Once I woke up, however, I thought -- hey, not a half-bad idea! Rather than going with rocks, though (I don't actually HAVE any tumbled rocks in a junk drawer -- it was just a dream!), I thought that I might be able to work with simple shapes that I could paint eyes onto, in order to create monsters. So, I went by Hobby Lobby and picked up a bag of 1"-diameter wooden spheres, affixed them to Clix bases with putty (I've got *SO MANY* of those Clix bases I won't be running out anytime soon), then painted them up.


Voila! Bogeys! Or bugaboos or barghests or whatever. Basically, I envision these as being the "super-mook" types (in lieu of kobolds or goblins in more traditional fantasy games) that can be thrown at the heroes in extreme numbers, yet dispatched fairly easily (and yet they keep re-spawning in the shadows and coming back for more).

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Ponygeist: Grave Danger



Fun with back-lighting! This is another one of the Wave 4 blind-bag ponies -- #8 "Merry May (Crystal)" -- that I drafted into the ponygeist encounter. Since it was rearing up, I decided to make a little prop to add to the base: a gravestone. (Not that it would make much sense in a dungeon, but ... eh, it's just base decoration!) The tombstone is made with a bit of epoxy putty; I just flattened it against my worktable and carved in the horseshoe and the "R.I.P."



Ponygeist: Pink-a-Boo



My camera really, REALLY did not want to photograph this ghost-pony for some reason. It's a Wave 4 #7 "Pinkie Pie" that had a mis-print on the "Cutie Mark," so I just scraped that off and added a "Spooky Mark" instead (and of course painted the "spooky eyes" -- all white save for a little black-dot pupil). As with Grave Danger, I painted a color "glow"/"light effect" on the base. (That's not some cool light-refraction effect from shining through the plastic.)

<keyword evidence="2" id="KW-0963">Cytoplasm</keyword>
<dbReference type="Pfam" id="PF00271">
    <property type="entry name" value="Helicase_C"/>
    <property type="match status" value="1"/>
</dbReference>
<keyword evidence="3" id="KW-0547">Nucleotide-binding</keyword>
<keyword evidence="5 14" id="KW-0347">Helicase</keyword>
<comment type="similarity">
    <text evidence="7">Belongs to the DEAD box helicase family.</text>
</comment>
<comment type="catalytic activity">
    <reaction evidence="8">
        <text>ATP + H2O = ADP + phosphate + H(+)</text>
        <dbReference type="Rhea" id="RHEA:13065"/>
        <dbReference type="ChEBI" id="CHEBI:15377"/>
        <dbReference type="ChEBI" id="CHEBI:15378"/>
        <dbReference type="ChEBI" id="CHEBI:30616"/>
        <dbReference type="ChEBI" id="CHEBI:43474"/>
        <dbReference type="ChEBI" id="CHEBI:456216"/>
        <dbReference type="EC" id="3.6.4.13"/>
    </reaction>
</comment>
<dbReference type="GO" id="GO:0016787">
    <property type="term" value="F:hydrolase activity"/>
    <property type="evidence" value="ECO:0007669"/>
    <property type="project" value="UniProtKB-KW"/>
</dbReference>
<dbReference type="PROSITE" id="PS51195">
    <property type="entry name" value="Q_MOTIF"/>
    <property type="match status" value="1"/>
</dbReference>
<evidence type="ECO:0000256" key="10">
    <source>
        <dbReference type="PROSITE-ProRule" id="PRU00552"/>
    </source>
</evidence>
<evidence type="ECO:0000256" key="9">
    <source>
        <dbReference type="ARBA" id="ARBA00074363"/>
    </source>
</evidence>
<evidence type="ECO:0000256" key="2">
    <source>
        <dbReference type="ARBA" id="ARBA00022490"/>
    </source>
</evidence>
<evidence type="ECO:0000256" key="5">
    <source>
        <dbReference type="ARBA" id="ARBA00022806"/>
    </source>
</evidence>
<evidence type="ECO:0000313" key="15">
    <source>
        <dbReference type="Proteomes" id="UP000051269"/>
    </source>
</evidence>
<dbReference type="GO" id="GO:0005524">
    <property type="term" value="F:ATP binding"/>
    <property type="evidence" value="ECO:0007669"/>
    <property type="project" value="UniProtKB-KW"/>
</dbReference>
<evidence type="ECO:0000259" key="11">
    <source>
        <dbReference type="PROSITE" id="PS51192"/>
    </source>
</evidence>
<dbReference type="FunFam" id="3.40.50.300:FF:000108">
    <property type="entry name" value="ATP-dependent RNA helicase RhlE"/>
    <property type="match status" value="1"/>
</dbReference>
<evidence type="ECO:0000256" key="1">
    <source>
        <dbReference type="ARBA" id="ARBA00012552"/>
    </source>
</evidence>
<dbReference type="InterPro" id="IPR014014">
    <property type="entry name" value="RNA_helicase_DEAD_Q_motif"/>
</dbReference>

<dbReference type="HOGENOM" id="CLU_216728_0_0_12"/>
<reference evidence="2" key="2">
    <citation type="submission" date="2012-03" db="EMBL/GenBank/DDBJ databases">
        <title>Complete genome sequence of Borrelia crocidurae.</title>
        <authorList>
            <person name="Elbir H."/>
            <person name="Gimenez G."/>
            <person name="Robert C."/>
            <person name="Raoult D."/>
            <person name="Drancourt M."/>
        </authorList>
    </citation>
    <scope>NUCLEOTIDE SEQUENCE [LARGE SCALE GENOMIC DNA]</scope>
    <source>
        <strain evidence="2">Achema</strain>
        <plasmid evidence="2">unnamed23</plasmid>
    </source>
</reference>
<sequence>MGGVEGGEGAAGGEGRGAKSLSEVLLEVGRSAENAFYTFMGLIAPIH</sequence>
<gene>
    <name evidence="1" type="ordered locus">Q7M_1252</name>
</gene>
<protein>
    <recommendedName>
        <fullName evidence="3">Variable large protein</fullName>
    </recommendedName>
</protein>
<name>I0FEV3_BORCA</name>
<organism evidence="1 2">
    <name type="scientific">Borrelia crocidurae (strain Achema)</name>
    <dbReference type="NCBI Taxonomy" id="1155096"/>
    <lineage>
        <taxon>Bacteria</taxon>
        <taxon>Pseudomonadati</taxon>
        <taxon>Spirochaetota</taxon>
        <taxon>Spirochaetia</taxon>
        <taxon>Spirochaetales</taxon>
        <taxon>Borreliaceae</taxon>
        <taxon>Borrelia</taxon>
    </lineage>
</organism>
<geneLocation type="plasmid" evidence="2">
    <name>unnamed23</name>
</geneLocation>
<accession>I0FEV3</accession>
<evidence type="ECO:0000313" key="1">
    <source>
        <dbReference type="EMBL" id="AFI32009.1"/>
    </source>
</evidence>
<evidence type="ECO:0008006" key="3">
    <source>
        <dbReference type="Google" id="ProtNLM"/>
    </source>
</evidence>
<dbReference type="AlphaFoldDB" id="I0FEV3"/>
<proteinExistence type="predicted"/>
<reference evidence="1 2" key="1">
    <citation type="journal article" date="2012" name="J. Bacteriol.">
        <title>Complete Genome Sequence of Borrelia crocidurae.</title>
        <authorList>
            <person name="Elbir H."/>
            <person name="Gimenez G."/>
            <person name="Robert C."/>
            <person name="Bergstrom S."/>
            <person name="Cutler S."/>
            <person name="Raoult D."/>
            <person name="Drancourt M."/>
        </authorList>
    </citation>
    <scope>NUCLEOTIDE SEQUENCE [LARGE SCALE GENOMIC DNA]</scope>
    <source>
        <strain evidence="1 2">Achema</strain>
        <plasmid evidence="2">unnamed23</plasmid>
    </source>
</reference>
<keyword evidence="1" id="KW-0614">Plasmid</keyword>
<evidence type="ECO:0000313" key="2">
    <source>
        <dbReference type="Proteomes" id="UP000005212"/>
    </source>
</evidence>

My Little Nightmare: Fire Blossom



I thought I'd try the back-lighting with the "fire ponies" as well. The mane doesn't look quite as bright yellow in the picture as it does in person; I guess I need to figure out the nuances of adjusting this camera rather than just relying on the auto mode all the time.



My Little Nightmare: Sky Fire



One thing that's pretty annoying about repainting the "crystal" ponies is having to scrape off all that glitter-paint. For this one, I decided to just try painting OVER the glitter-paint and see how it turns out. The gritty texture certainly shows up in the photo, but it's not all that noticeable on the tabletop. I think by this point, however, I've already got plenty of fire-ponies for an encounter, so it's not likely to be relevant to future "conversions."

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At this point your excuse of "I'm just painting them for a one-shot" is getting kind of flimsy :P


I really like those black spheres - they seem like the perfect sort of cartoony bad guys that ponies would fight.